Looking at the rand/dollar exchange rate, when Zuma took office (May 9, 2009), it stood at around R8.27/$1. However, the average exchange rate for 2017 (the last year of Zuma rule) was at R13.31/$1 – depreciation of around 61% for the period he was president, versus a decline in the rand of around 30% during Mbeki’s presidency. When Mbeki took over from Mandela, the unemployment rate stood at around 22%. According to Stats SA’s latest Quarterly Labour Force Survey (Q4, 2018) it is currently at 27.1%.
Figure 2: Rand vs US dollar (Zuma years)
The fragility of the South African economy, with opposing forces in the ANC making the right economic outcome difficult to achieve, is underscored by the fact that Moody’s may downgrade SA’s sovereign credit rating to junk in November (or sooner), joining Fitch and S&P, which already have SA at sub-investment grade. Moody’s is the only major rating agency that has SA at ‘investment grade’ – one notch above junk (with a stable outlook). If Moody’s decides to downgrade the country, it will result in SA falling out of key gauges such as the Citigroup World Government Bond index, which may, in turn, prompt investors to dump as much as R100 billion of SA assets, increasing the cost of debt and putting more pressure on the rand.
Possible-outcome scenarios and your investment portfolio
Political analyst Stephen Grootes notes that this election sees the highest proportion of so-called floating voters ever – those that have, as yet, not made a final decision as to which party they should support, and these could go any way. While many voters would likely want to give Ramaphosa a chance to run the country with a resounding mandate, these same voters could also be reluctant to give the ANC another five years at the helm.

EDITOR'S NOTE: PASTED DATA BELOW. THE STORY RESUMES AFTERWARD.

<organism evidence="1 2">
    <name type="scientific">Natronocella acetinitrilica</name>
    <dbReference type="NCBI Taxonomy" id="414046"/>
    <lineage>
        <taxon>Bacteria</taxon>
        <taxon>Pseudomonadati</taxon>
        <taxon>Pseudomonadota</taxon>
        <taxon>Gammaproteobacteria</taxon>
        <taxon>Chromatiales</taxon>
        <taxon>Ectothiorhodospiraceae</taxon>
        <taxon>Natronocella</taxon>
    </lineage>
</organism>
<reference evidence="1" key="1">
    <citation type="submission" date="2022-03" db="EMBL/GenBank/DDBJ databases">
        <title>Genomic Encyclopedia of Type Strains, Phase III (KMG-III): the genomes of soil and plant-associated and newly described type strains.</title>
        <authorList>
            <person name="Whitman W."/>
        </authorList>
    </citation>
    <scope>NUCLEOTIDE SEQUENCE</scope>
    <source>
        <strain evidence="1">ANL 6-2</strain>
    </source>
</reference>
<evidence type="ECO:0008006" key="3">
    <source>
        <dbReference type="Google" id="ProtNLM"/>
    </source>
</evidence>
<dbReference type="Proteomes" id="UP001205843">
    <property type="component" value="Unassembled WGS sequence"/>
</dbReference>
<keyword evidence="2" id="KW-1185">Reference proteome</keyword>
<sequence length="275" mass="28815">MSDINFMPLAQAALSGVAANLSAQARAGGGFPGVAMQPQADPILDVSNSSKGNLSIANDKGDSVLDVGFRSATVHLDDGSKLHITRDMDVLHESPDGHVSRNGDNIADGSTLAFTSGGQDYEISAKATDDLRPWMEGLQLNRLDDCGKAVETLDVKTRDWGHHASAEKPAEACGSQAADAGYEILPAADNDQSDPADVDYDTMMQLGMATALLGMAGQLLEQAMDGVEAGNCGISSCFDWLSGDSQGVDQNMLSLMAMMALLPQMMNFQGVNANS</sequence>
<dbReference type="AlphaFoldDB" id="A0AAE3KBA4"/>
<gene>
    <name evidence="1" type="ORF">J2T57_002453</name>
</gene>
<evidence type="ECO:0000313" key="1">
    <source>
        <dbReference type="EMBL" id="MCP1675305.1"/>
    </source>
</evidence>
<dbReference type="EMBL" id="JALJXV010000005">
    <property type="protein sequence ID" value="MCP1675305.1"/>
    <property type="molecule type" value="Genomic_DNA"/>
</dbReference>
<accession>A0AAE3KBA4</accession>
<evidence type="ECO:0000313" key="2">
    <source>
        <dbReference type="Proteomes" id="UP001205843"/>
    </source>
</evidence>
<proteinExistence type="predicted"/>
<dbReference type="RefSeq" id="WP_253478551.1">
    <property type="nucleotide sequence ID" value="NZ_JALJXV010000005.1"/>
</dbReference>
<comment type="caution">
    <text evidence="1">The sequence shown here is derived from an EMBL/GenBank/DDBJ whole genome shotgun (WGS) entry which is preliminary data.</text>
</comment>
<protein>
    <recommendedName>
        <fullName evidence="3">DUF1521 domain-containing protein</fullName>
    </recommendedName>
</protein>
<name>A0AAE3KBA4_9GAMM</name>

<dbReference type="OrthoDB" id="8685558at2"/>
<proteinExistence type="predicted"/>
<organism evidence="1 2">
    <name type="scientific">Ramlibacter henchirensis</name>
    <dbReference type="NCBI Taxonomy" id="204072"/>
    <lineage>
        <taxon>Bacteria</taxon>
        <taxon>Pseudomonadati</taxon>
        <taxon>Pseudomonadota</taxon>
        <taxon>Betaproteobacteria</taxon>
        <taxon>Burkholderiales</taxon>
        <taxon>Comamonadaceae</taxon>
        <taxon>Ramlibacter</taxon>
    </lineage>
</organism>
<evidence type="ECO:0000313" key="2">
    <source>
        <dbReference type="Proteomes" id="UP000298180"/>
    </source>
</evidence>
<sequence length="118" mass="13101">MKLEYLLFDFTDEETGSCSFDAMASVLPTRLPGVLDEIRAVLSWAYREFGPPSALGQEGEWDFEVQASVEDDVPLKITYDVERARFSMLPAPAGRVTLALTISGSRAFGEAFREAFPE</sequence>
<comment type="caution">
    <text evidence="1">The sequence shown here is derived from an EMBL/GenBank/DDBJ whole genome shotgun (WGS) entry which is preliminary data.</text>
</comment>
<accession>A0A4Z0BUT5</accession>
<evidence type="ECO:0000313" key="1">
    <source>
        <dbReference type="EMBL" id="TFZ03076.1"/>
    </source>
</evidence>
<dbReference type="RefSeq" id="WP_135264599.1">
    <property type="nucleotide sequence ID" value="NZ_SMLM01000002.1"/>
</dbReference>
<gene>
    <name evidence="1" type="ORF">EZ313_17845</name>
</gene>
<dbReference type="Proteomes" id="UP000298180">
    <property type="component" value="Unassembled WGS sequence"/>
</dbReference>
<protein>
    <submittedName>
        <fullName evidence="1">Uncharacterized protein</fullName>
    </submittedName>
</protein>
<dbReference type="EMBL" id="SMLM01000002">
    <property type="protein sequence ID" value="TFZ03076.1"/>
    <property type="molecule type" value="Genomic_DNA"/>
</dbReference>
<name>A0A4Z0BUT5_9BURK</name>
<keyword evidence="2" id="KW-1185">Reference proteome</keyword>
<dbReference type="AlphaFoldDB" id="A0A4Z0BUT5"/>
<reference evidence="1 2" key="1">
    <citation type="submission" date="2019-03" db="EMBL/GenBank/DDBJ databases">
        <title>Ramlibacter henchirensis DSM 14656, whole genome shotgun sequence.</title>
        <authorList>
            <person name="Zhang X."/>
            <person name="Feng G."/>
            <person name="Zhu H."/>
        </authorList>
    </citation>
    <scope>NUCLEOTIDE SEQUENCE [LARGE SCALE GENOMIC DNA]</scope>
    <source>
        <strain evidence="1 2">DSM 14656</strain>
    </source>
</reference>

Below, we look at Anchor Capital’s four possible election outcome scenarios for the ANC and the best investment portfolio for each.
Scenario 1 – The ANC gets 58%-plus of the vote (55% probability)
If this happens, the current ‘repair’ scenario maintains momentum, with Ramaphosa emboldened and seen as having received the required mandate from the voters to solidify his position and steer ahead with his anti-corruption and growth agenda unfettered. Ramaphosa assembles a new cabinet, with few Zuma cronies or compromised individuals. He makes headway in managing rifts within the ANC, gaining the support of the ANC caucus and its national executive committee (NEC) as he intensifies the fight against corruption and state capture. This, in turn, will be positive for the local economy and we are likely to see more inflows of foreign direct investment and local investment into SA as ANC policies are (hopefully) clarified, especially those related to land expropriation without compensation (EWC) and nationalisation of the South African Reserve Bank (Sarb). A more certain future overall, with Ramaphosa perhaps serving two terms, boosting the JSE (bar any external offshore factors) and the rand strengthening.